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Hast thou not spoke like thunder on my side?
And hang a calf-skin on those recreant limbs!"
the same anathema. The mob has many heads, but no brains. The magistrate's son escapes from every thing.- Spanish. “ Great men,” says Mr. Collins, “ too often commit all sorts of vil
lainies with impunity.” Not in England, we presume. It is long since the aristocracy of this country lost the privilege to levy contributions, to rob, and murder, with impunity. Thank God, the highest person in the kingdom (except the King, who, the bishops say, can do no wrong), cannot raise a finger against the lowest, without being amenable to the laws. The case is different in Ireland, if Mr. Wakefield be correct; but that has long been a “ spot accursed,” out of the pale of the law and justice
too. Their power and their will are the measures princes take of
right and wrong. The larger states are, the more they are subject to revolu
tions.-Italian. That trial is not fair, where affection is judge. Trade and commerce are universal cheating by general consent. To keep a custom you hammer the anvil still, though you
have no iron.
War makes thieves and peace hangs them.--Italian.- French. War is death's feast.
The Italians say, “When war begins, hell opens.” War with the world and peace with England. Spanish. It is uncertain whether this historical proverb be the result of the
splendid folly of the Spanish armada; but England must always have been a desirable ally to Spain, against her powerful neighbour. Such is the natural policy of Spain; but how the wisdom of the foregoing maxim has been sacrificed under the sway of her late sovereigns !
Wars bring scars.
Spanish. Guerra, caza, y amores, por un placer mil dolores. • We may see a prince but not search him.
What a great deal of good great men might do!
rapacious church and oppressive taxation.
the scabbard. Who knows not how to dissemble, knows not how to reign.
Ital..Chi non sa dissimulare, non sa regnare.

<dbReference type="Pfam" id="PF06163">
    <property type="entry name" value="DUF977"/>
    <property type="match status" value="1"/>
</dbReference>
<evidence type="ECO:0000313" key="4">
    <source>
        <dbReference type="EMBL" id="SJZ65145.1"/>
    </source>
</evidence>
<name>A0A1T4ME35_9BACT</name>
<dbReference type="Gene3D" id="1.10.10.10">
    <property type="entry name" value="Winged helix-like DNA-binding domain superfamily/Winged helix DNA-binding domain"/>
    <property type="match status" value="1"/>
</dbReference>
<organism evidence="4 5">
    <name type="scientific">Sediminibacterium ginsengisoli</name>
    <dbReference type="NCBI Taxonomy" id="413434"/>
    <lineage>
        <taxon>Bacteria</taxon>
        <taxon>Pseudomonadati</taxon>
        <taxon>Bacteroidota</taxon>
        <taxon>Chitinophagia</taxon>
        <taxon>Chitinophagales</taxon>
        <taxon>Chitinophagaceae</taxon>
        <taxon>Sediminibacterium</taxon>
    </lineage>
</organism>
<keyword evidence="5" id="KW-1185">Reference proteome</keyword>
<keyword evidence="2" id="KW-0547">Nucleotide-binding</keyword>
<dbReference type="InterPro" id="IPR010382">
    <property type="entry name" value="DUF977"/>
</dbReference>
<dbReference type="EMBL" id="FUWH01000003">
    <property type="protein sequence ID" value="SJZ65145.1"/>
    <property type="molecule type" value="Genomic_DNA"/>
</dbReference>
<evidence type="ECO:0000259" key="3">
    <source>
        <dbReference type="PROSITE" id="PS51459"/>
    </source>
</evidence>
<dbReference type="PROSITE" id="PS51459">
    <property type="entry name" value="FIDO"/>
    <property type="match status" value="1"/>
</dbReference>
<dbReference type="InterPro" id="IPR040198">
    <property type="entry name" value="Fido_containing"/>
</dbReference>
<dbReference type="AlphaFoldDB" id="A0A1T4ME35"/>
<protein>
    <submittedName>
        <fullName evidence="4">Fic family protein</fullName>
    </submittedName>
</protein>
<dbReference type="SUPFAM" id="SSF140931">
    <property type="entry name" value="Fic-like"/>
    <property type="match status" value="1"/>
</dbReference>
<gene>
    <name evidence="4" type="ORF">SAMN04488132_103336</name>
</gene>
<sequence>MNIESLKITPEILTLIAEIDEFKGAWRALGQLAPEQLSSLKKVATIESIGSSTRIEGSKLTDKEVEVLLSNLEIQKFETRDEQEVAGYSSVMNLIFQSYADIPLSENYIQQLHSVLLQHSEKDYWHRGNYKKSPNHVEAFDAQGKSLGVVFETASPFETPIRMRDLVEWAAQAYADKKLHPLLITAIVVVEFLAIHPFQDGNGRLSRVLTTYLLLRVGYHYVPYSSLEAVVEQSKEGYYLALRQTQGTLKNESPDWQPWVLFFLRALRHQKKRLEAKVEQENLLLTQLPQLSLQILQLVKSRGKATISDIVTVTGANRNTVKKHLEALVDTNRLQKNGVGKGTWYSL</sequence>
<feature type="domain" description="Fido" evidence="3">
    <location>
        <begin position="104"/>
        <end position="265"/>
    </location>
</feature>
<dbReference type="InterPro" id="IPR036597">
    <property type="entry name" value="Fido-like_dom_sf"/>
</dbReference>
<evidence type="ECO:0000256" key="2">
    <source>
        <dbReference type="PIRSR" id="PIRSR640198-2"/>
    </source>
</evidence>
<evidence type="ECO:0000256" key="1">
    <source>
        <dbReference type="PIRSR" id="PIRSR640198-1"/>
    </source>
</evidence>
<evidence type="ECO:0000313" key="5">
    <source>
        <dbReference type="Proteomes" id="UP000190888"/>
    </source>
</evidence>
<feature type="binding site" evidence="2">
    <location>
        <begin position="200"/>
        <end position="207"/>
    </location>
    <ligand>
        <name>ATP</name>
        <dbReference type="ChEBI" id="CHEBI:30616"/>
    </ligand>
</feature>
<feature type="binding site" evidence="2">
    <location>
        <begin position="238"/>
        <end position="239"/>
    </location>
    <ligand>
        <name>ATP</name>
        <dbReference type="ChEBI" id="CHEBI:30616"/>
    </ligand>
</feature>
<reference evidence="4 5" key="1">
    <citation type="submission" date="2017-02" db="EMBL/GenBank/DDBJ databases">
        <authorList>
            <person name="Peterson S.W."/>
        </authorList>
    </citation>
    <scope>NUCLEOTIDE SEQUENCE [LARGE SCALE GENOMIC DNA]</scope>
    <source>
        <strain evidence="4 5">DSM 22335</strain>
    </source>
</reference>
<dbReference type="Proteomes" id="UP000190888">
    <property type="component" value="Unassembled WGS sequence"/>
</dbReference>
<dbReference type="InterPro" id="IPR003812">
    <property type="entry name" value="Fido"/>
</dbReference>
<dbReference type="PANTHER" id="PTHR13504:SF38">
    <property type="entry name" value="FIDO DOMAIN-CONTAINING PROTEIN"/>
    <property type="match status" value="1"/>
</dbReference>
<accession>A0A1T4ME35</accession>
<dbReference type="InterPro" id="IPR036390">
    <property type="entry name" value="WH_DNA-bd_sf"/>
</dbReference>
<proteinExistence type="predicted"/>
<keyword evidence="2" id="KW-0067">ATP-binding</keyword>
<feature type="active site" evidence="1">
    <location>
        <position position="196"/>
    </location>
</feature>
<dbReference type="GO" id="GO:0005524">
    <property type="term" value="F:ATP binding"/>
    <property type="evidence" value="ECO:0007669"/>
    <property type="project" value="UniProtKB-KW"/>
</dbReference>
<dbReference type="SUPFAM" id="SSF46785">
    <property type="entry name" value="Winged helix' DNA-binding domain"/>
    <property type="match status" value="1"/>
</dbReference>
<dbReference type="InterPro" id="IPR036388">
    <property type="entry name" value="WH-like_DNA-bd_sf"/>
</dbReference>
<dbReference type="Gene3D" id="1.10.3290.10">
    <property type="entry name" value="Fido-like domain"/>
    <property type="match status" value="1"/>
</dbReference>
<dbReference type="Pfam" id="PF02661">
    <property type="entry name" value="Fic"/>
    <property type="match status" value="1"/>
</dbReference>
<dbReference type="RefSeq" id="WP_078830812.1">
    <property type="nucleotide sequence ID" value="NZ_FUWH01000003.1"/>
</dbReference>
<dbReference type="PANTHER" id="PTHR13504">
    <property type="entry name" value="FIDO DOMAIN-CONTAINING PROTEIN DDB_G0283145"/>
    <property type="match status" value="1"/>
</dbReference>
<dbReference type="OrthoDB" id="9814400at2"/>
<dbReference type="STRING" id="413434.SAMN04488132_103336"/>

XIII. of France.
Alluding to the uncertainty of royal favour. It cannot, of course, ap-
is the most sure means of providing for a comfortable old age ! Who eats of the king's goose will void a feather forty years
after.- French. With the king and the Inquisition, hush !- Spanish. The gravity and taciturnity of the Spaniards have been ascribed to
this proverb. It is descriptive of the state of the people when the popular spirit was subdued, and every one dreaded to find a
spy under his roof. Wise and good men invented the laws, but fools and the
wicked put them upon it. You pretend the public, but mean yourself.
ECONOMY, MANNERS, AND RICHES.
A BROAD hat does not always cover a wise head,
that carries gold and eats thistles.
bis own foe. A good presence is letters of recommendation. A hog upon trust, grunts till he is paid for. A man in debt is stoned every year.-Spanish. That is, he is dunned, persecuted, and ultimately harassed to death,
by the perpetual visitations of his creditors. It is a question, worthy the attention of the Parliament, to ascertain how many poor devils in this commercial country are annually driven to suicide or to Bedlam from pecuniary embarrassment. One of the greatest improvements in legislation would be to follow the example of America, and abolish compulsory process for the recovery of debts. It would not only root out a fruitful source of litigation and inconsiderate speculation, but abolish a gross anomaly in our jurisprudence. To give the power of arbitrary imprisonment to a creditor is to identify the prosecutor with the judge, and to make a man amenable, not to fixed laws, but to
the passions and caprice of incensed individuals.
Ital.-In casa argo, di fuori talpa.
A mittened cat never was a good hunter.
take one in due time.
Italian. A man without ceremony had need of great merit in its place. All saint without, all devil within. Alike every day makes a clout on Sunday.- Scotch. According to your purse govern your mouth.-Italian. A rolling stone gathers no moss. As good play for nothing, as work for nothing. A fu' purse never lacks friends.-Scotch. A covetous man makes a halfpenny of a farthing, and a li.
beral man makes sixpence of it.. Always taking out of the meal-tub, and never putting in,
soon comes to the bottom. A penny spared is twice got. An artist lives every where. A Greek proverb, used by Nero, when he was reproached with the
ardour he gave himself up to the study of music. It answers to the Spanish, “A skilful mechanic makes a good pilgrim.” He will in every place find the means to maintain himself; which gives him an advantage over the mere gentleman, who might beg, while the artist could live by his trade. No class is, in fact, more independent than mechanics. For this reason Rousseau taught every child should be instructed in some trade: and the Germans, of all ranks, formerly were brought up to some handicraft, so that they might be provided against the vicissitudes of fortune..
All men think their enemies ill men.
wood;" implying, that where they have the means and opportu-
sober calculation of self-interest. All is soon ready in an orderly house. Anger and haste hinder good counsel. A poor man's debt makes a great noise. All complain of want of memory, but none of want of judg
poet commencing his Italian travels.